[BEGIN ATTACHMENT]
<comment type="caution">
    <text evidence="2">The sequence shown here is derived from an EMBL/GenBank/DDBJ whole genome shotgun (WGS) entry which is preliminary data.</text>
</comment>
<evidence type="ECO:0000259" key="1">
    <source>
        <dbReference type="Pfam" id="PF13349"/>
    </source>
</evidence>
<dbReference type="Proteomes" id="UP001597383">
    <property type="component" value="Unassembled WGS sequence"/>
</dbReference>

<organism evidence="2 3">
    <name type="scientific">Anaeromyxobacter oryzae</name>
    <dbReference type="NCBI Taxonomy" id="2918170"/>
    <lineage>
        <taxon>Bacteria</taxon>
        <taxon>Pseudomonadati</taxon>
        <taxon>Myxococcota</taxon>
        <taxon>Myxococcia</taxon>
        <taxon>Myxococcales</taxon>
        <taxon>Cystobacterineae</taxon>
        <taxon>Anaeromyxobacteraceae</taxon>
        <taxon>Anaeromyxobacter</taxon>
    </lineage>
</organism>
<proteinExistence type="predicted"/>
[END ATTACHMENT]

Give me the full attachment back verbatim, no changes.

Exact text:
<comment type="caution">
    <text evidence="2">The sequence shown here is derived from an EMBL/GenBank/DDBJ whole genome shotgun (WGS) entry which is preliminary data.</text>
</comment>
<evidence type="ECO:0000259" key="1">
    <source>
        <dbReference type="Pfam" id="PF13349"/>
    </source>
</evidence>
<dbReference type="Proteomes" id="UP001597383">
    <property type="component" value="Unassembled WGS sequence"/>
</dbReference>

<organism evidence="2 3">
    <name type="scientific">Anaeromyxobacter oryzae</name>
    <dbReference type="NCBI Taxonomy" id="2918170"/>
    <lineage>
        <taxon>Bacteria</taxon>
        <taxon>Pseudomonadati</taxon>
        <taxon>Myxococcota</taxon>
        <taxon>Myxococcia</taxon>
        <taxon>Myxococcales</taxon>
        <taxon>Cystobacterineae</taxon>
        <taxon>Anaeromyxobacteraceae</taxon>
        <taxon>Anaeromyxobacter</taxon>
    </lineage>
</organism>
<proteinExistence type="predicted"/>